This course is designed to prepare students to chart rewarding and responsible careers in law. Drawing from various disciplines, including economics, history, sociology, and psychology, we will teach students about the variety of practice settings in which lawyers work and the professional opportunities and challenges of each. Among the practice settings we will consider are small, medium, and large firms, prosecutors' offices, public defender organizations, corporate counsel offices, nonprofit advocacy groups, legal aid, and the judiciary. We will consider ethical dilemmas that lawyers confront in each of these settings and survey some of the law that governs lawyers and that is particularly salient in each practice type. We will convene panels of lawyers from each type of practice to talk about their work and careers, the pressures they face, how they resolve such dilemmas, and where they find satisfaction. Students will participate in role-playing exercises based on typical problems confronted in practice. The course will also address larger issues facing the profession as a whole - including the legal services market and its regulation, the distribution of legal services, the profession's demographics, social structure, and working conditions, and the implications of globalization for the profession.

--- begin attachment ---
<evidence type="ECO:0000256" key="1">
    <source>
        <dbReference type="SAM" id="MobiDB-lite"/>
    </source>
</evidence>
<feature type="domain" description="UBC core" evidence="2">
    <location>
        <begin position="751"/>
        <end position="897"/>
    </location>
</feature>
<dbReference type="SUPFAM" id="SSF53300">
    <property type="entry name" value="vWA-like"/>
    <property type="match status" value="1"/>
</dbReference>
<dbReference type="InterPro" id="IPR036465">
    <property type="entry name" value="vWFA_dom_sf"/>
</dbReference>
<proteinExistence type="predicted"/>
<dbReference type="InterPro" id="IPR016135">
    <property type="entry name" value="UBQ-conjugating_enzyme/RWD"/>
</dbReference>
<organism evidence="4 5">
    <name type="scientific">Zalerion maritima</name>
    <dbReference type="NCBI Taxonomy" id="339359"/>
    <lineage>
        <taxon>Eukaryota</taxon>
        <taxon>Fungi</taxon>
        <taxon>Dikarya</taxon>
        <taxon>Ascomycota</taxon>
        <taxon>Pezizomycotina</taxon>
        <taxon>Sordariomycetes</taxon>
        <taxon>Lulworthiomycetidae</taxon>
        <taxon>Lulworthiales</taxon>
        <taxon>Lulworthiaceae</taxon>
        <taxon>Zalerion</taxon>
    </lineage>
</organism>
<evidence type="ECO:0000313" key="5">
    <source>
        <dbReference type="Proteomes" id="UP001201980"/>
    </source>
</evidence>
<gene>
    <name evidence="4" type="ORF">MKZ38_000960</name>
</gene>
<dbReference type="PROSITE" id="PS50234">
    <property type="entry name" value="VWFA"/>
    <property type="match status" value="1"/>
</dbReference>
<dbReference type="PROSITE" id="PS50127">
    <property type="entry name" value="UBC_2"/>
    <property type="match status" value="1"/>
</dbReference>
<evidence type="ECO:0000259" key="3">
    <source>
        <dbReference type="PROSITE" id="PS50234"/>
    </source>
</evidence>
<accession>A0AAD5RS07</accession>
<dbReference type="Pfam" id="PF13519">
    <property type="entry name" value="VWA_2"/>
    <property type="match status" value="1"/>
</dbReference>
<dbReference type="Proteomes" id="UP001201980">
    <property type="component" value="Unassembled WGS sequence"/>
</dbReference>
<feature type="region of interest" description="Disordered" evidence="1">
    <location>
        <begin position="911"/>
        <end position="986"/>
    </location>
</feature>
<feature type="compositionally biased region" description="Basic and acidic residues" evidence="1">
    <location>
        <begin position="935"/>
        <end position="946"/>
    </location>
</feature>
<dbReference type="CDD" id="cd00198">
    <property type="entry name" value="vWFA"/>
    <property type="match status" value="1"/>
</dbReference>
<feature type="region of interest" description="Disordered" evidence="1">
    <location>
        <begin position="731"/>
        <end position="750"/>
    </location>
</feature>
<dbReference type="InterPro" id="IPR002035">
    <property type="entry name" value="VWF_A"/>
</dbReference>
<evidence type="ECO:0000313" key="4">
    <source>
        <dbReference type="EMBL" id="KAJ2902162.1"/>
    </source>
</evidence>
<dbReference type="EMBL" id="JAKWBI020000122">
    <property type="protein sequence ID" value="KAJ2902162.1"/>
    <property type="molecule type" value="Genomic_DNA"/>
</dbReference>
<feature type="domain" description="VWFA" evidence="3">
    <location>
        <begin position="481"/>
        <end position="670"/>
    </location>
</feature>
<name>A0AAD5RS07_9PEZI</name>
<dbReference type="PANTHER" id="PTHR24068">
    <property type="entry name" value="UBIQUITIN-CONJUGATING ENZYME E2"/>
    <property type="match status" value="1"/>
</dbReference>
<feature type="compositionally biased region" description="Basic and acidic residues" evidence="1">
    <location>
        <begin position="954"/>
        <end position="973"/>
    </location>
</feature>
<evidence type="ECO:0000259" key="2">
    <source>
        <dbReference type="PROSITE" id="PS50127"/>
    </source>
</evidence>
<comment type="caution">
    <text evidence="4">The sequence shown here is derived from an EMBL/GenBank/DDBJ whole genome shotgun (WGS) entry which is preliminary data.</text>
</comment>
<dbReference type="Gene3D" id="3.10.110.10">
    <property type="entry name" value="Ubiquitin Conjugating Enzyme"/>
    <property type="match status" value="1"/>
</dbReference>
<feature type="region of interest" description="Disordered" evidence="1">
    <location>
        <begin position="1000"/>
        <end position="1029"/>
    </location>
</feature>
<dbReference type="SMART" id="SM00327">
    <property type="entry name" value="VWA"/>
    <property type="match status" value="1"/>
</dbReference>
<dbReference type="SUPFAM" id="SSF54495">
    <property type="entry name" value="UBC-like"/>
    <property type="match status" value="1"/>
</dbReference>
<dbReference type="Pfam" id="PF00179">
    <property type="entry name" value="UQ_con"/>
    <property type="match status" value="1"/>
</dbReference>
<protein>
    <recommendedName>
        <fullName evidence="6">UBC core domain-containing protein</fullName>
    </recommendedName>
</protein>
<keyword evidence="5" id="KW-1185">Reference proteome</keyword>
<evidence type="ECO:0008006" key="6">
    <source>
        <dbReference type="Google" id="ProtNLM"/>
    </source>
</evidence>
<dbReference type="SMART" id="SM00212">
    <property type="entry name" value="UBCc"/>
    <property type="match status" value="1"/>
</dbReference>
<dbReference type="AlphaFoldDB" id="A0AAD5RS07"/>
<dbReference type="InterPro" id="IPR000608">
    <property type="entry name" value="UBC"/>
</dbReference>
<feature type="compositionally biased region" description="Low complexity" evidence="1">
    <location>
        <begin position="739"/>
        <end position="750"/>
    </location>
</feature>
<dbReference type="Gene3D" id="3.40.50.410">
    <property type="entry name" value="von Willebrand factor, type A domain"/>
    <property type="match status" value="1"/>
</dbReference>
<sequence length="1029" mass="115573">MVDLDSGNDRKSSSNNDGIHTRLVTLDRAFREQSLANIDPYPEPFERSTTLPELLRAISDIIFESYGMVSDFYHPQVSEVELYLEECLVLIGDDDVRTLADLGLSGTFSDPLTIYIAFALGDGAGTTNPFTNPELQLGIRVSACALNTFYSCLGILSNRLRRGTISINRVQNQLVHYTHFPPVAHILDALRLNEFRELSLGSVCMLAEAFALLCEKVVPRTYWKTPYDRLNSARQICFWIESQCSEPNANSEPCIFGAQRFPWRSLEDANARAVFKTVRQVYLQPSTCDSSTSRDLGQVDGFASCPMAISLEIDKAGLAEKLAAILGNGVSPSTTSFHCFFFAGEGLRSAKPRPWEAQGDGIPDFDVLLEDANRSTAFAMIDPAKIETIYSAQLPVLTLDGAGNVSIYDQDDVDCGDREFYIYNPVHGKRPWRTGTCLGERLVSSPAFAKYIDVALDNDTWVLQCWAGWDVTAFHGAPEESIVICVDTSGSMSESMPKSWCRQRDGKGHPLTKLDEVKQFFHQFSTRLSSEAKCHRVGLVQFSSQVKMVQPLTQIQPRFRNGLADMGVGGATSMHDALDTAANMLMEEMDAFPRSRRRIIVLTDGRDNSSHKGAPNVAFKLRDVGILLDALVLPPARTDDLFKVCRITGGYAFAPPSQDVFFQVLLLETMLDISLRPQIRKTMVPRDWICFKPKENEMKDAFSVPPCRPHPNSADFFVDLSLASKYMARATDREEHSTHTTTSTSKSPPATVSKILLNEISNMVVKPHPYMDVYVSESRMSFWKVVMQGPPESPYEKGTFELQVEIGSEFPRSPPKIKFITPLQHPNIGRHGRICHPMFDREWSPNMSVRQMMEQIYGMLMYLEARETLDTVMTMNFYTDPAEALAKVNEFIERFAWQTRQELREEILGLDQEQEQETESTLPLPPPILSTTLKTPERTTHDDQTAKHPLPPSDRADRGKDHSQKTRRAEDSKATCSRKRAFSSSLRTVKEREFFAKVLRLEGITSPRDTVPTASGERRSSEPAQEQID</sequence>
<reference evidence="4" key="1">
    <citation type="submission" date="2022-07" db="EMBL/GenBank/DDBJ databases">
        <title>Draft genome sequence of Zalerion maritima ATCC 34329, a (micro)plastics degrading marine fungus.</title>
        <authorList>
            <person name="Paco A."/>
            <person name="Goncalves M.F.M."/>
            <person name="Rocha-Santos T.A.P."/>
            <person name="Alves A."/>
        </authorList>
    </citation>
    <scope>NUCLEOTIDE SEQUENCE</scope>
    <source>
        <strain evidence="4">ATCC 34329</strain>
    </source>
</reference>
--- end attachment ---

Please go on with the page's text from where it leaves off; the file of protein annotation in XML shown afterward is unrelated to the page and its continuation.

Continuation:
First Year [Primary]